I've read about this a few months back, but can't recall where, so doing this off the top of my head. It goes:
To begin with, systems should not rely on hover effect to denote a clickable item. In this age of touchscreens, the presentation should make it clear what is clickable and what's not.
Then, it is recommended to change the cursor upon hover, affirming the item is clickable.
Any other type of changes to the interface upon hover are done purely for aesthetic reasons. These changes fall into what visual designers call motion, or in simple terms - animation (dynamic change to the interface). Of all the tools in the visual arsenal, motion is the most attention grabbing one. Thus, the popular recommendation is to use it sparingly.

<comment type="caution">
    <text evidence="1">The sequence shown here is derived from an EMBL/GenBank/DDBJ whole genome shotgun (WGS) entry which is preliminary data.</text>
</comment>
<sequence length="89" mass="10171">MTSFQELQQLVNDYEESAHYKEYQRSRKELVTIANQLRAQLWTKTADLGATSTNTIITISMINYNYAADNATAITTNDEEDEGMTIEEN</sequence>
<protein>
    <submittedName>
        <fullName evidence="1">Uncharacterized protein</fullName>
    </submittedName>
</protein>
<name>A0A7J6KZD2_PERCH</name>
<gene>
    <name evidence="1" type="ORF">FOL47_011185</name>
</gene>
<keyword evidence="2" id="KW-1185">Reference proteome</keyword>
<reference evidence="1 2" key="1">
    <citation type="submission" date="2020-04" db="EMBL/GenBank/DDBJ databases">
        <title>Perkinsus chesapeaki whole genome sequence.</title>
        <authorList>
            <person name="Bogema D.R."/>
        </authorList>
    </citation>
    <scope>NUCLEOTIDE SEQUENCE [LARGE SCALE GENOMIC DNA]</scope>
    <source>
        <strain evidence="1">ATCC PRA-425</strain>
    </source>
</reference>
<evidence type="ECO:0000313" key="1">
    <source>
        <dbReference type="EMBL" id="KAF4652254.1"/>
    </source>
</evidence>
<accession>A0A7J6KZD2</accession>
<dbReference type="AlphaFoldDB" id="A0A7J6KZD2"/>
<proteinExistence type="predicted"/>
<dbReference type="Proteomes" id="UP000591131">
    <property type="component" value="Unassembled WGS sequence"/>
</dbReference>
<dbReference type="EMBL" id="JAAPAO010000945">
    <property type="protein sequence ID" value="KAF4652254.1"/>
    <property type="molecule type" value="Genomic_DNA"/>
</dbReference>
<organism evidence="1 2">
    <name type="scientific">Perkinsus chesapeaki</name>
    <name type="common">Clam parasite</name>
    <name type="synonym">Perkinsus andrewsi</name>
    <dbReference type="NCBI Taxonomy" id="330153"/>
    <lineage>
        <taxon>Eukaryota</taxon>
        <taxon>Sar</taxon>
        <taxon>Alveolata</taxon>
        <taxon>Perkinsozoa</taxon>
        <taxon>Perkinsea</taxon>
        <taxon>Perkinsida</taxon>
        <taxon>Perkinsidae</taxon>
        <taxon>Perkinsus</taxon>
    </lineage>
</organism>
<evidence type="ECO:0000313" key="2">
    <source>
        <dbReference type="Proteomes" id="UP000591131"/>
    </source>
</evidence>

To answer your question directly:
- Make it lighter - I guess that by lighter you mean increase saturation or brightness, which will make the item 'hotter'. This will appropriately promote call for action.
- Make it darker - could signify 'cool off' effect, which is probably counter the logical call for action a button involves.
- Change background or foreground - don't change the colour completely as this will be needlessly attention grabbing. A subtle change to the colour shade/brightness should be OK, but don't change hues.
- Add an effect - done for purely aesthetic reasons, although one can hypothesise that this increases the responsiveness impression of the system. Use subtle effect so not to grab attention too much; most well design sites using hover animation follow this.